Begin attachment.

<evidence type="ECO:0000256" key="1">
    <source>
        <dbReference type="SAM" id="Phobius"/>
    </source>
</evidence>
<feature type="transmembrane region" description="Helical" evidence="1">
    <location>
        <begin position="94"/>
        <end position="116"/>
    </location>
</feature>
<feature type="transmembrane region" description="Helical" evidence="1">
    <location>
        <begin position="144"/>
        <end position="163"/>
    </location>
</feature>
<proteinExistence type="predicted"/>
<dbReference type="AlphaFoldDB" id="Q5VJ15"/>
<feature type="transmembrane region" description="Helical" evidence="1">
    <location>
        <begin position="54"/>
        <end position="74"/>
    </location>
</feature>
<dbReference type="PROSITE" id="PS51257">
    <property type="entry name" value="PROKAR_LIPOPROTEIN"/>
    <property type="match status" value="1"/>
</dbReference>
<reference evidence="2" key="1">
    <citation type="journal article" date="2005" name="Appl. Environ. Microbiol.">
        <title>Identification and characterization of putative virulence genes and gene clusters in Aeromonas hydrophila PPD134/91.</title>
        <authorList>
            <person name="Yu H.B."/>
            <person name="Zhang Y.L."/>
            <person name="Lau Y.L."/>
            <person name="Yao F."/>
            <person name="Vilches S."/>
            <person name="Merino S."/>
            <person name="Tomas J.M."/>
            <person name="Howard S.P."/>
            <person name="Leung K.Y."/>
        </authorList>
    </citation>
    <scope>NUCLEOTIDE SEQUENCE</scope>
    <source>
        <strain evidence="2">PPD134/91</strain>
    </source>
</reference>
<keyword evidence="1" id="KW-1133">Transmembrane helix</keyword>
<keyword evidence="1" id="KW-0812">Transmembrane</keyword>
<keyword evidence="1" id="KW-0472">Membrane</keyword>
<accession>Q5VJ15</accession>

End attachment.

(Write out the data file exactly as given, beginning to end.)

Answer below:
<evidence type="ECO:0000256" key="1">
    <source>
        <dbReference type="SAM" id="Phobius"/>
    </source>
</evidence>
<feature type="transmembrane region" description="Helical" evidence="1">
    <location>
        <begin position="94"/>
        <end position="116"/>
    </location>
</feature>
<feature type="transmembrane region" description="Helical" evidence="1">
    <location>
        <begin position="144"/>
        <end position="163"/>
    </location>
</feature>
<proteinExistence type="predicted"/>
<dbReference type="AlphaFoldDB" id="Q5VJ15"/>
<feature type="transmembrane region" description="Helical" evidence="1">
    <location>
        <begin position="54"/>
        <end position="74"/>
    </location>
</feature>
<dbReference type="PROSITE" id="PS51257">
    <property type="entry name" value="PROKAR_LIPOPROTEIN"/>
    <property type="match status" value="1"/>
</dbReference>
<reference evidence="2" key="1">
    <citation type="journal article" date="2005" name="Appl. Environ. Microbiol.">
        <title>Identification and characterization of putative virulence genes and gene clusters in Aeromonas hydrophila PPD134/91.</title>
        <authorList>
            <person name="Yu H.B."/>
            <person name="Zhang Y.L."/>
            <person name="Lau Y.L."/>
            <person name="Yao F."/>
            <person name="Vilches S."/>
            <person name="Merino S."/>
            <person name="Tomas J.M."/>
            <person name="Howard S.P."/>
            <person name="Leung K.Y."/>
        </authorList>
    </citation>
    <scope>NUCLEOTIDE SEQUENCE</scope>
    <source>
        <strain evidence="2">PPD134/91</strain>
    </source>
</reference>
<keyword evidence="1" id="KW-1133">Transmembrane helix</keyword>
<keyword evidence="1" id="KW-0812">Transmembrane</keyword>
<keyword evidence="1" id="KW-0472">Membrane</keyword>
<accession>Q5VJ15</accession>